I felt very solemn when I read this slip of paper – I had a great destiny to fulfill.  I didn’t feel more faithful, but here was an adult telling us that we had been saved for a special purpose.  I was both uncomfortable with the idea of having been more faithful in the pre-existence and sad that my youthful levity meant I was failing at the great destiny that was expected of me.  

 A few years later, I discovered that this statement was in fact an urban legend.  In the meantime, I heard this quote from multiple sources – we were special, we had a great destiny, we had been the elect spirits who had been saved for the latter-days for some great purpose.  This quote was repeated by teens and adults alike with all of the solemnity of gospel-truth.  I was grateful when I heard this quote was false, as I was uncomfortable with the implied superiority of this statement. But discovering this quote was false also went a long way towards increasing my cynicism about Mormon culture. 

In 2008 – nine years after I first heard this quote - the Mormon Church issued an official statement denouncing the falsity of this statement.  But when I first heard this quote, I believed.  I believed that I had been saved for a special purpose – and I felt like a failure for not living up to my destiny. 

Note: After posting this, people were nice enough to point out that the truth was a little more complicated than I had thought.  For a more in-depth discussion, I would recommend reading this follow-up post.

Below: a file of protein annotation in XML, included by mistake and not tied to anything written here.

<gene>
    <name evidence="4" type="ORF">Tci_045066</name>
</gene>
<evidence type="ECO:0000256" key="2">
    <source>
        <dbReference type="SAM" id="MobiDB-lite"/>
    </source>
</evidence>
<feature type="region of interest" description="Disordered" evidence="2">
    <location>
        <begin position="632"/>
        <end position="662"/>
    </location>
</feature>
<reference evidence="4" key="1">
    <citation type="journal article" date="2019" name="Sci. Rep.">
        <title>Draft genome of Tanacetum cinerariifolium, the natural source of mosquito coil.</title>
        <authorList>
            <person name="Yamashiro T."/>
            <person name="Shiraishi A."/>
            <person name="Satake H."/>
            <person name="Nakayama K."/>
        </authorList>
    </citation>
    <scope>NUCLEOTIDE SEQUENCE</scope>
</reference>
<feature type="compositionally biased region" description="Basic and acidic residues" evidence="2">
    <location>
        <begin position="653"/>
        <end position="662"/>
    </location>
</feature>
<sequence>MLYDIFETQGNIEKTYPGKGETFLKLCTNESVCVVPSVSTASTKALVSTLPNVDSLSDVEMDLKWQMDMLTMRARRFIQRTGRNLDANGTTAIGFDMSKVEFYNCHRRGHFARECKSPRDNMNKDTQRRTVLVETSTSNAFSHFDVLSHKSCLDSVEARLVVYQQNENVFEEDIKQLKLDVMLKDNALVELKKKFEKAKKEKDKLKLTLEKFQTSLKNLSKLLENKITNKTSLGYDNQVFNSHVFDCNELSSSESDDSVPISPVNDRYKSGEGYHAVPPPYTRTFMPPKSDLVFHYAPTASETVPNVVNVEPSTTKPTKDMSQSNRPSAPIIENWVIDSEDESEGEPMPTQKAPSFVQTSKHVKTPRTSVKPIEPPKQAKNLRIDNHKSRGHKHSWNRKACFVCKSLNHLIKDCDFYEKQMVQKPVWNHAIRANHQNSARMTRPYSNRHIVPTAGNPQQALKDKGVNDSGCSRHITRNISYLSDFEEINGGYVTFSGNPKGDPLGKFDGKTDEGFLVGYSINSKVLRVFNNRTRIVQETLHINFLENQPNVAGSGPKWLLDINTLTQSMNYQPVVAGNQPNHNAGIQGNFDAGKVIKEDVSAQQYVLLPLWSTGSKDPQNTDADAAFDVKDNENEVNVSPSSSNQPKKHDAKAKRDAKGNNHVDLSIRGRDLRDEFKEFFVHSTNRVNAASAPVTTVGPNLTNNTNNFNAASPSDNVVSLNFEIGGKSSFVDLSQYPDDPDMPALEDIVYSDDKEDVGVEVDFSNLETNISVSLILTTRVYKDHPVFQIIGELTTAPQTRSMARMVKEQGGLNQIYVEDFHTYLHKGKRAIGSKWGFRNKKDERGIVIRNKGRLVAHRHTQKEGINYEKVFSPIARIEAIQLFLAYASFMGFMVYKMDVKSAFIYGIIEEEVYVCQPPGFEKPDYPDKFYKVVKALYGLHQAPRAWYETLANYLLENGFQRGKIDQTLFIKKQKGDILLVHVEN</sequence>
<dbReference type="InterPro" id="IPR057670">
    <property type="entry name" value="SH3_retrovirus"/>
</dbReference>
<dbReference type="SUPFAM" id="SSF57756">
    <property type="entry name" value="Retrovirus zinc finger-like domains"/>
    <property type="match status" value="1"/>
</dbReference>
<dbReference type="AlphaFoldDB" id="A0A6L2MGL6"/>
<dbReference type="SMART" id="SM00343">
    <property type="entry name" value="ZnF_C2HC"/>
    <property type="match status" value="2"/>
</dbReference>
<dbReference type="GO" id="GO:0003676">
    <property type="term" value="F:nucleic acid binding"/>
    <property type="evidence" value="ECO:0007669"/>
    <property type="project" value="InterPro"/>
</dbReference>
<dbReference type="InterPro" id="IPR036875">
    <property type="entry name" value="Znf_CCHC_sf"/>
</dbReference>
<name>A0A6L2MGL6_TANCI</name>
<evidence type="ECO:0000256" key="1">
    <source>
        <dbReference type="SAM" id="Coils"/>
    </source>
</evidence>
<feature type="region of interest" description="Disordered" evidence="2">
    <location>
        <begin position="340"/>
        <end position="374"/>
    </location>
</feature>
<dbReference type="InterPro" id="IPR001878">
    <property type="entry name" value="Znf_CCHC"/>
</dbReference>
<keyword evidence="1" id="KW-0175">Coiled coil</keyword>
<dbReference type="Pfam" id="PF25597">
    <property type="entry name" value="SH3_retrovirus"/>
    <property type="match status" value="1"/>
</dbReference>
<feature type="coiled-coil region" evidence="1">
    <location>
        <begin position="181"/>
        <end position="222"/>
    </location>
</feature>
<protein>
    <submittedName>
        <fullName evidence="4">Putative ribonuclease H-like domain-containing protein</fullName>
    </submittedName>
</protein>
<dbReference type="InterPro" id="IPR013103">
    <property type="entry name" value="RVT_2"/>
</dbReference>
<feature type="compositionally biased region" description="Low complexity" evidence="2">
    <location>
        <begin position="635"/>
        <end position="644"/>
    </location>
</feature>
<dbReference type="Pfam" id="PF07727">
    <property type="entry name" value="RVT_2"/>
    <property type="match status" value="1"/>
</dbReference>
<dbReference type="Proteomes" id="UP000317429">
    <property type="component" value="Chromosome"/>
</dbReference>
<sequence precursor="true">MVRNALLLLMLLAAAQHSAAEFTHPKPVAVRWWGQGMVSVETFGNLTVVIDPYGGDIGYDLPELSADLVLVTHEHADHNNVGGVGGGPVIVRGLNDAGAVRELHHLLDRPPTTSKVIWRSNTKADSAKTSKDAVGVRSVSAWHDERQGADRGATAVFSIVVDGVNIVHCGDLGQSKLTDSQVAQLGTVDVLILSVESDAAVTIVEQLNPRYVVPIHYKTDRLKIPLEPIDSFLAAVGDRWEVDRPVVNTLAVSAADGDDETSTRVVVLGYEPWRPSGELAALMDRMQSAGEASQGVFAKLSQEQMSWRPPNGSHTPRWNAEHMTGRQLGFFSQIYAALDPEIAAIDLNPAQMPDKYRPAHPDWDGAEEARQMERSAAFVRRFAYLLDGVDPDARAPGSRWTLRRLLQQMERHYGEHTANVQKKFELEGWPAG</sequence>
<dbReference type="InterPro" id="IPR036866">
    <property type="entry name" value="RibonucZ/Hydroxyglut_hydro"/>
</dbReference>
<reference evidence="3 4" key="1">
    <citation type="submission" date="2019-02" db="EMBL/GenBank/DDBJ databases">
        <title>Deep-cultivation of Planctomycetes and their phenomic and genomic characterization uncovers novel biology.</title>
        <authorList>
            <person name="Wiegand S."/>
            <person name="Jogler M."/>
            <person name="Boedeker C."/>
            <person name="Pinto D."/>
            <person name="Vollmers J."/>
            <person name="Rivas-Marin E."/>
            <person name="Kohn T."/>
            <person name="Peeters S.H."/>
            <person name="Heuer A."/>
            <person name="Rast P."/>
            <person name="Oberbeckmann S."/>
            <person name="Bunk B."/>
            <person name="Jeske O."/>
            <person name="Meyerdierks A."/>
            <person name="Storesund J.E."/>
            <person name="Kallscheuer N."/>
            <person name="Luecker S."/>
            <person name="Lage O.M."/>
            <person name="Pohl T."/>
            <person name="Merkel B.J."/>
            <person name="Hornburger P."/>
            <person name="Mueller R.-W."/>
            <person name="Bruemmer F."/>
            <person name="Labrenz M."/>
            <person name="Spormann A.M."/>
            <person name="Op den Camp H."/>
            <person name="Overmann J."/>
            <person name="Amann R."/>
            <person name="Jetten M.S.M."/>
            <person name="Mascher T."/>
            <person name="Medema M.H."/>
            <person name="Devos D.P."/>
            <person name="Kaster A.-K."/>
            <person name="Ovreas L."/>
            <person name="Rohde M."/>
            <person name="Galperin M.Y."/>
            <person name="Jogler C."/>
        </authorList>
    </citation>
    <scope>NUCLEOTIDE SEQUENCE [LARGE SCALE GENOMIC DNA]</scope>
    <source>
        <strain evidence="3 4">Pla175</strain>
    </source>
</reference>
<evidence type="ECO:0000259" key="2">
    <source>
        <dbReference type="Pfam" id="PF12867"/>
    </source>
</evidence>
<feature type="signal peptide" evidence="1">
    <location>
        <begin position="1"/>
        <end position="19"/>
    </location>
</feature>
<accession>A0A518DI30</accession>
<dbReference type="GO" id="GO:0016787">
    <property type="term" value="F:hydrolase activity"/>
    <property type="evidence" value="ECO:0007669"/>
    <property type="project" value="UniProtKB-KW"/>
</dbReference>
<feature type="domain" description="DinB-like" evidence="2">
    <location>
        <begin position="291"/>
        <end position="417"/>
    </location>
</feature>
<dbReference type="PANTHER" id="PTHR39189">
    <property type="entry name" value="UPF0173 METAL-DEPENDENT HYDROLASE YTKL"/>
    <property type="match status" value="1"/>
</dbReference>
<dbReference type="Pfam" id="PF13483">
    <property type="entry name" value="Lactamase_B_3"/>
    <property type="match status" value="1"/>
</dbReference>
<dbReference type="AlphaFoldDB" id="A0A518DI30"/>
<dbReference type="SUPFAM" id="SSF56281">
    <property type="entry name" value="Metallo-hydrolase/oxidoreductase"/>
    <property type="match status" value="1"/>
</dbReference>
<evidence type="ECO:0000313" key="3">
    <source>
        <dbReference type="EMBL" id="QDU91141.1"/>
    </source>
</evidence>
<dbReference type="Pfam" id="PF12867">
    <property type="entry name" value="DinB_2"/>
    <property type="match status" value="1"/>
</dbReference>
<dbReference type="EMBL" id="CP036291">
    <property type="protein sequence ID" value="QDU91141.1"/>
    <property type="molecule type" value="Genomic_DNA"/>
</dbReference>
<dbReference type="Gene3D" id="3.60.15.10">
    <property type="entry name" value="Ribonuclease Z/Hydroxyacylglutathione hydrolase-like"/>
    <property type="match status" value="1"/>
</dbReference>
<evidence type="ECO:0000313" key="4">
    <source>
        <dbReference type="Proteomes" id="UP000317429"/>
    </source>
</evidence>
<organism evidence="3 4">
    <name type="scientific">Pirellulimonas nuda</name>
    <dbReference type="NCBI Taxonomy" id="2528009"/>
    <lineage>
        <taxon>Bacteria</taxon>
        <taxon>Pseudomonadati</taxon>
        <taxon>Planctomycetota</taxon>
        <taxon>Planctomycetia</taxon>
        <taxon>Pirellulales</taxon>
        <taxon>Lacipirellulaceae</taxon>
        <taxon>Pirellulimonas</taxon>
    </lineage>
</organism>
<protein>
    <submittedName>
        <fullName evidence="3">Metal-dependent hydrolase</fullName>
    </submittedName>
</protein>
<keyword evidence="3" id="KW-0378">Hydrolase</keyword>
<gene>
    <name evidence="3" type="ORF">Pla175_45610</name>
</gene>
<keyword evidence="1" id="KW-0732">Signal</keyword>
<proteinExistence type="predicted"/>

Monday, August 27, 2012

Exciting News!

I just wanted to write and say that my piece on Mormon weddings was just picked up by the site BlogHer - if you are interested, go and check it out!  

Update: Sweet Land Of Bigamy

The book "Sweet Land of Bigamy", which I reviewed previously, is having a sale this week on Amazon - the Kindle version is available for only $2.99.  If you haven't read it yet, I would highly recommend giving it a try!

Thursday, August 23, 2012

Book Review: Book Of Mormon Girl

          In the first chapter of her book, Joanna Brooks writes
          "I grew up in a world where all the stories I heard arrive at the same conclusions: the wayfarer restored, the sick healed, the lost keys found, a singular truth confirmed. And an orthodox Mormon story is the only kind of story I ever wanted to tell.
          But these are not the kinds of story life has given me."
          I bought this book because I was curious. My life story is an echo of Joanna's -- I was raised in a staunch Mormon family, the youngest of seven children.  I bought this book because I wanted to understand the perspective of someone who is similar to me yet chose a very different path in life.  I wanted to understand how the author balances her personal beliefs with the beliefs of her family's faith. I too struggle to balance the love I have for my family with my reservations concerning the Mormon Church’s actions.
          Joanna devotes a lot of time to her childhood and the security she felt growing up in such a strong religious tradition.  Joanna grew up in the cozy cocoon of California Mormonism, with parents that were strict but loving.  As a child, she thought of herself as a root beer among cokes - a reference to the Mormon practice of avoiding caffeinated sodas.  There are hints of the turmoil that would come later, hints of dissonance between her personal convictions and the teachings of the Mormon church. But mostly, she concentrates on the happy memories. There is a saccharine quality to her recounting, a need to present her childhood as being the orthodox Mormon story.